Personal Design

Homebuilt Aircraft & Kit Plane Forum

Help Support Homebuilt Aircraft & Kit Plane Forum:

Topaz

Super Moderator
Staff member
Log Member
Joined
Jul 29, 2005
Messages
14,752
Location
Orange County, California
Hello Topaz...
...Chances are good that you may be right. With my limited knowlege and experience it may be 57 steps missed, but, I'm doing the best that I can with what I have and, I'm not designing the new and improved shuttle. I do however understand that either one can kill you if done incorrectly so I am proceeding with intended speed and caution....
Do understand that I didn't mean any kind of offense. Of course you're learning. I'm an amateur designer just like you, and good lord knows that I'm still a raw newbie in many areas, particularly structures. I'm sure that Orion, experienced professional that he is, would say that he's learning new things every day. This is a simply huge endeavor, designing an airplane and doing it in such a way that there's some assurance that it will fly safe and well, and will hold together when flown as it's expected to be flown. I don't speak for anyone else here (although I know that they probably feel the same) that if we're expressing concerns is simply because you're one of our little family here, and we want to see you succeed and be safe. I suppose my comments do fall under the heading of criticism, but they're intended to be constructive criticism - I really like your design and I very much hope to see it in the air!

I've been around here for about three years now, off and on, and in my own case and in many others that I've seen, questions and design issues usually follow a fairly 'common' progression when a new person comes along wanting (seriously) to design their own airplane. It's also pretty common, as Orion has alluded, to see someone get frustrated with the volume and pace (and iterative nature) of the work, and start to convince themselves that they don't need to really do this or that part of the process, so that they can just "get it done!" In the course of the posts that I've seen you make here, there were some holes in the 'usual process'. And based upon some of the questions you've asked here and privately, it suggests that you're at (or should be at) a certain point in the overall design process. To then hear you talk about a step much farther along in the process raises a little red flag - "Why is he talking about that already? It doesn't seem like he's done 'X' yet." It's not that you're deficient in some way, it's just that it seems from the information at hand like you should be "here", but you're already talking about being "there" in the process of designing your airplane. Part of that information at hand is simply some of the questions you've been asking - about things that should already be 'nailed down' before you can do a real loads analysis, for example.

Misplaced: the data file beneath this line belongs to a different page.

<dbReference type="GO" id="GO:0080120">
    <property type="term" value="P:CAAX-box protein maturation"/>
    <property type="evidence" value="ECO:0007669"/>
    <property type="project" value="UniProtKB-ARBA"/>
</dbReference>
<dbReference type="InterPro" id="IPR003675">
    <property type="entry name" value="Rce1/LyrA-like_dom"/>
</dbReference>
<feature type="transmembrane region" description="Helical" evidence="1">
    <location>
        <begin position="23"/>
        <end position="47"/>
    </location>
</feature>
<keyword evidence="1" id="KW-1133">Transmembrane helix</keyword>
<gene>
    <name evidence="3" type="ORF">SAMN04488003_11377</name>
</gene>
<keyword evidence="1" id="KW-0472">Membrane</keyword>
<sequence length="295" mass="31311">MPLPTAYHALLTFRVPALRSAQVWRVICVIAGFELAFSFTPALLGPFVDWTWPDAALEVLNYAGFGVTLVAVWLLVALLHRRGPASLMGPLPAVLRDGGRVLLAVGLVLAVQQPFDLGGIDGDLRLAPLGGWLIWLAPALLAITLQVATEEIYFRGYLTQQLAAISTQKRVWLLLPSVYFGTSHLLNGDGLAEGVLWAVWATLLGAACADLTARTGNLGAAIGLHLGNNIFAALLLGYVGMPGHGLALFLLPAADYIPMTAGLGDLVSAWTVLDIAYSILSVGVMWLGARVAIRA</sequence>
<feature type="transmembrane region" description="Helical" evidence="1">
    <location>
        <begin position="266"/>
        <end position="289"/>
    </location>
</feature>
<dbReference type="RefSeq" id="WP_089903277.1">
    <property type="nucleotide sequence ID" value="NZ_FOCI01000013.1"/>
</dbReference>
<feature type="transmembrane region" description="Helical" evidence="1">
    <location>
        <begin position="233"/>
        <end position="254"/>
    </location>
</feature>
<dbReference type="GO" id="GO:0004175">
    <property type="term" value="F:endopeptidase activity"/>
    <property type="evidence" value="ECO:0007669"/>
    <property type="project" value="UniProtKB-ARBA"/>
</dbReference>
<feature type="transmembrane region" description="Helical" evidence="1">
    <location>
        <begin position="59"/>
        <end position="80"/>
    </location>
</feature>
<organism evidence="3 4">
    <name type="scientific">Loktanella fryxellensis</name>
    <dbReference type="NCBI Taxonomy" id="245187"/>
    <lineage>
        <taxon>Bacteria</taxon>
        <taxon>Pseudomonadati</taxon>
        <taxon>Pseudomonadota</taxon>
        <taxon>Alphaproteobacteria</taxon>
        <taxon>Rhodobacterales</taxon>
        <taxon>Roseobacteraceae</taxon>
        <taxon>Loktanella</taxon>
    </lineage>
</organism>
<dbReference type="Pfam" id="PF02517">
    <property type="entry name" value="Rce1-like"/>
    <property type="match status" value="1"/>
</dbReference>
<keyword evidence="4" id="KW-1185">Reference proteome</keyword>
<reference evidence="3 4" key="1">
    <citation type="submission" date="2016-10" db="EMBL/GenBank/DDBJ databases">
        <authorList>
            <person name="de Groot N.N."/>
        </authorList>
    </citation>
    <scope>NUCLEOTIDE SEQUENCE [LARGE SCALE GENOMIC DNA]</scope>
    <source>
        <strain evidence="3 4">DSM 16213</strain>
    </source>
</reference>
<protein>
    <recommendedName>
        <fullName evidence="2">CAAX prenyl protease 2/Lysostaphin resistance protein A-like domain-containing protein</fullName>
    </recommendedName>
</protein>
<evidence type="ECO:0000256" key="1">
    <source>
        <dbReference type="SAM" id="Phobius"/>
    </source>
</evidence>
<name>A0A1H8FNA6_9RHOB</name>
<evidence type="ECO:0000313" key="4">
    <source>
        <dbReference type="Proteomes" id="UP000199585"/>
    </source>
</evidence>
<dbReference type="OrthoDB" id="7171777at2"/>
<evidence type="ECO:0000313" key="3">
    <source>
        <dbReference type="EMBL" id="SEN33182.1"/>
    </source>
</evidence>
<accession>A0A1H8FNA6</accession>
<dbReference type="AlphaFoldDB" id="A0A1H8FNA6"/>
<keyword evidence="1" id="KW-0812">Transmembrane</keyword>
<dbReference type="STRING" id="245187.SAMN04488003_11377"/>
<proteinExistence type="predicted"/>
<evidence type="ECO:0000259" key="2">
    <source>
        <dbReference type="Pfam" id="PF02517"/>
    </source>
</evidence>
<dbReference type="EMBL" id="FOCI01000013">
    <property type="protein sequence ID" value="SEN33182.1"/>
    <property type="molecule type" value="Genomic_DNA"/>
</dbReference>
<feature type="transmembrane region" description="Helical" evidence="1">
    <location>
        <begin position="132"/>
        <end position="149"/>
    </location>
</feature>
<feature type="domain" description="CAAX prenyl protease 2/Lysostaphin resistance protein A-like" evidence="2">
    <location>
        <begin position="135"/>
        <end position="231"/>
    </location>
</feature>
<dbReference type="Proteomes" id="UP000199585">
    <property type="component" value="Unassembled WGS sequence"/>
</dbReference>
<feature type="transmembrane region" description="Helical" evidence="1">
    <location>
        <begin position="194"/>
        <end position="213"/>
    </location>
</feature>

The process is long and it's sometimes frustrating, especially for people new to it. As you said, sometimes a change at Step 3 means you do have to go all the way back to Step 1 and start parts of the work over. Part of that is a function of the relative inexperience of guys like you or me. Orion or some other professional engineer has already done that sort of thing so many times that they've developed the experience to know how to "get it largely right" earlier in the process and not have to "go back" so many times - and yet I'd be willing to bet that some level of iteration like this is simply a part of the design process at any level of experience. Good, flexible design tools are probably critical for making the iteration process as pain-free as possible. And it also explains why "conventional" designs are so prevalent in the world - there are a lot more "rule of thumb" guidelines to at least get the design in the ballpark, so that the real analysis proceeds more smoothly.